Nearly three months to the day since Hurricane Irene washed out a significant stretch of trackbed along the Port Jervis line, Metro-North will restore full service to the west-of-Hudson commuter rail, the MTA announced yesterday. Full service on the Port Jervis line is set to resume on November 28, a month sooner than anticipated.
“Since Irene, Metro-North’s top priority has been the restoration of train service on the Port Jervis Line and thanks to the tireless work of the railroad’s own employees, we are very pleased to announce that full, through train service will be restored a month earlier than expected,” Metro-North President Howard Permut said. “We invite our customers to come back to Metro-North and thank them for their patience during this crisis.”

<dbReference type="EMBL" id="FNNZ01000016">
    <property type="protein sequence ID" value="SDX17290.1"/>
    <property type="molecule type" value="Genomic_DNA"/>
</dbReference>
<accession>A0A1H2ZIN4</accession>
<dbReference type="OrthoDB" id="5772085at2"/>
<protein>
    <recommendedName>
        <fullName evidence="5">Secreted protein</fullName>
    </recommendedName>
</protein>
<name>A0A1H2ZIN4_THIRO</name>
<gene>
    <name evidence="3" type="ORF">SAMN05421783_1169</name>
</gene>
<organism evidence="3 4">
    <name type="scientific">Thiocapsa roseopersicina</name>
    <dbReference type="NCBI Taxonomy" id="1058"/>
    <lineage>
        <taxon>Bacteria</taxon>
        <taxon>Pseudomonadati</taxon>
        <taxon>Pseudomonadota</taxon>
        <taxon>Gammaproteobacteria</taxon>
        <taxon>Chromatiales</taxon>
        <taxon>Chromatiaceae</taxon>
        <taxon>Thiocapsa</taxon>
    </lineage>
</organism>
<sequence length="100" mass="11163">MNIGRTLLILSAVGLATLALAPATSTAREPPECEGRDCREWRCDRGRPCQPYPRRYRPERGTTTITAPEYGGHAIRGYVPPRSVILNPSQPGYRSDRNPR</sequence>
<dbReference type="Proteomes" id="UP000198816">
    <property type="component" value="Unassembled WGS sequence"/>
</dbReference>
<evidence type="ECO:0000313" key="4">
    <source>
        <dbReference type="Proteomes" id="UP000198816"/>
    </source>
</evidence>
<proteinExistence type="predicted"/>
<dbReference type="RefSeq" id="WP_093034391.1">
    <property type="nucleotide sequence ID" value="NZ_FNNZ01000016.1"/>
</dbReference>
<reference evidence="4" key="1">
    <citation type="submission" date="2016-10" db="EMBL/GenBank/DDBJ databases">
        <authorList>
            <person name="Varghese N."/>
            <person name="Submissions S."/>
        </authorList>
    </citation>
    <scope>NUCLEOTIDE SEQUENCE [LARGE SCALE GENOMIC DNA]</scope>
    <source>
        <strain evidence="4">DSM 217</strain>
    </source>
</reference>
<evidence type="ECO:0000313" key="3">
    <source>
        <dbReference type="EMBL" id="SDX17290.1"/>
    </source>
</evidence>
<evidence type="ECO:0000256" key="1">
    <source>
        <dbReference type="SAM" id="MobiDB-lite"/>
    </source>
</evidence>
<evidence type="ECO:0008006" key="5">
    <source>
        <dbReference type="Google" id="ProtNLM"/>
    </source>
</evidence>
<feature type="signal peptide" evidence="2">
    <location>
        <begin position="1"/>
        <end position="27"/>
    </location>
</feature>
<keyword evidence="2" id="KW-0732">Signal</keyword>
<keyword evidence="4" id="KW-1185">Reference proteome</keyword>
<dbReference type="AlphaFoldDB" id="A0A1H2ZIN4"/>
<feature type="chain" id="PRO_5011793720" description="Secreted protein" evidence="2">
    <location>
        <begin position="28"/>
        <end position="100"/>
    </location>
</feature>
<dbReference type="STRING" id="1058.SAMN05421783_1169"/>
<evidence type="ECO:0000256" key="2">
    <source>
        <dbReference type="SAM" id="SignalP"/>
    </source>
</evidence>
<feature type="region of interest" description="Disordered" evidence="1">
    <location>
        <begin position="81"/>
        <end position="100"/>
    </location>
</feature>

On November 28, the MTA will restore the schedule of 26 daily trains and 14 weekend trains. The alternate bus service will cease then as well. Metro-North officials credited the expedited repairs process to the declaration of emergency issued by then-Chairman and CEO Jay Walder as well as increased cooperation from landowners and municipalities along the washed-out right-of-way. Although the MTA will continue to work throughout the winter and into the spring to repair the line, the authority now projects a completion date in June 2012, and the work will cost between $30-$40 million, significantly less than the original $60 million estimate.